The Takeaway

Ultimately, relying on layers and lists alone is a recipe for subpar security and wasted resources. Attack-focused, risk-based VM solutions represent the next wave of risk quantification for cloud and on-premises environments. Using a tool that allows you to think like an attacker — and helps you understand potential impact, asset criticality, related connections and choke points — is essential for meeting today’s cybersecurity challenges.

The right risk-based VM tool should be able to help identify vulnerabilities that allow attack paths leading to business-critical assets and prioritize based on risk to those key assets. This then allows you to immediately perform the right remediation work to close the attack chain.

By working smarter, you not only lower your risk but save your team a substantial amount of time and effort. An attack-centric, risk-based VM tool can help you focus on the most critical patches, which can reduce workloads by up to 90-percent — because you are only working on the 10-percent of CVEs that pose the gravest risk.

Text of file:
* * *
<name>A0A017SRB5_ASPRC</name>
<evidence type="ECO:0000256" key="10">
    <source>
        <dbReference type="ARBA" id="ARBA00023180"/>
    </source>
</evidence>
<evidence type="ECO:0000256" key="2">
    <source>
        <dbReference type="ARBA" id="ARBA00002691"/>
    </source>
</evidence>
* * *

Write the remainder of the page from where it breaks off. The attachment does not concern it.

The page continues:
Less wasted time for defenders and better security for your crown jewel assets. Everybody wins — except for the adversaries trying to steal your data.

About the Author

Gary Fischer AuthorGary Fischer is the VP Americas for XM Cyber. He has been in the cybersecurity software arena for over 20 years. Prior to joining XM Cyber, Gary served as Vice President of Sales for the Americas at Skybox Security for close to 10 years. Before that, he held other senior sales leadership roles in the cybersecurity field. He has a proven track record of taking startup companies from early stage to acquisition. Gary can be reached online at https://www.linkedin.com/in/gsfischer/ and at our company website http://www.xmcyber.com